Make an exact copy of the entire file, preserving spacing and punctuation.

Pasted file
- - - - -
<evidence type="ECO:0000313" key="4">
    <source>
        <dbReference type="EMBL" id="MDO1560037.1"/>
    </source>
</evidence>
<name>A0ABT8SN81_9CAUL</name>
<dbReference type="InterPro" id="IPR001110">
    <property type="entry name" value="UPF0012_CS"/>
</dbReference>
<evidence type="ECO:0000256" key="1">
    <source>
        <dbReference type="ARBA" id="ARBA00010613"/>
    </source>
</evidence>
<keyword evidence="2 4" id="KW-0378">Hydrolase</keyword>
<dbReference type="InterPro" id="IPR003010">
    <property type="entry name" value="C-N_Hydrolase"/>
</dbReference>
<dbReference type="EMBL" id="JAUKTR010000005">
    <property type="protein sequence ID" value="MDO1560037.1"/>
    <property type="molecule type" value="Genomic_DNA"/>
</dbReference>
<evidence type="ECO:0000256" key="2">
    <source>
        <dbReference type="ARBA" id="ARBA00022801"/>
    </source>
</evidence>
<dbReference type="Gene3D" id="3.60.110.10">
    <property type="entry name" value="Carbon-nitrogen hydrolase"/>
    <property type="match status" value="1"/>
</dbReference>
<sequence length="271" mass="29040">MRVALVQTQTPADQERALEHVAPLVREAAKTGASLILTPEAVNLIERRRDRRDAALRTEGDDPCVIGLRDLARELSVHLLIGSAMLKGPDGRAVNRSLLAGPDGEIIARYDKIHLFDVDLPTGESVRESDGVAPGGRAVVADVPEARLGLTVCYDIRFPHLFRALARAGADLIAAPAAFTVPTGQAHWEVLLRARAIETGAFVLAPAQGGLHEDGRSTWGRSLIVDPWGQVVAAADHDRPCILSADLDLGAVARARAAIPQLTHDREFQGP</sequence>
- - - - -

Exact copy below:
<evidence type="ECO:0000313" key="4">
    <source>
        <dbReference type="EMBL" id="MDO1560037.1"/>
    </source>
</evidence>
<name>A0ABT8SN81_9CAUL</name>
<dbReference type="InterPro" id="IPR001110">
    <property type="entry name" value="UPF0012_CS"/>
</dbReference>
<evidence type="ECO:0000256" key="1">
    <source>
        <dbReference type="ARBA" id="ARBA00010613"/>
    </source>
</evidence>
<keyword evidence="2 4" id="KW-0378">Hydrolase</keyword>
<dbReference type="InterPro" id="IPR003010">
    <property type="entry name" value="C-N_Hydrolase"/>
</dbReference>
<dbReference type="EMBL" id="JAUKTR010000005">
    <property type="protein sequence ID" value="MDO1560037.1"/>
    <property type="molecule type" value="Genomic_DNA"/>
</dbReference>
<evidence type="ECO:0000256" key="2">
    <source>
        <dbReference type="ARBA" id="ARBA00022801"/>
    </source>
</evidence>
<dbReference type="Gene3D" id="3.60.110.10">
    <property type="entry name" value="Carbon-nitrogen hydrolase"/>
    <property type="match status" value="1"/>
</dbReference>
<sequence length="271" mass="29040">MRVALVQTQTPADQERALEHVAPLVREAAKTGASLILTPEAVNLIERRRDRRDAALRTEGDDPCVIGLRDLARELSVHLLIGSAMLKGPDGRAVNRSLLAGPDGEIIARYDKIHLFDVDLPTGESVRESDGVAPGGRAVVADVPEARLGLTVCYDIRFPHLFRALARAGADLIAAPAAFTVPTGQAHWEVLLRARAIETGAFVLAPAQGGLHEDGRSTWGRSLIVDPWGQVVAAADHDRPCILSADLDLGAVARARAAIPQLTHDREFQGP</sequence>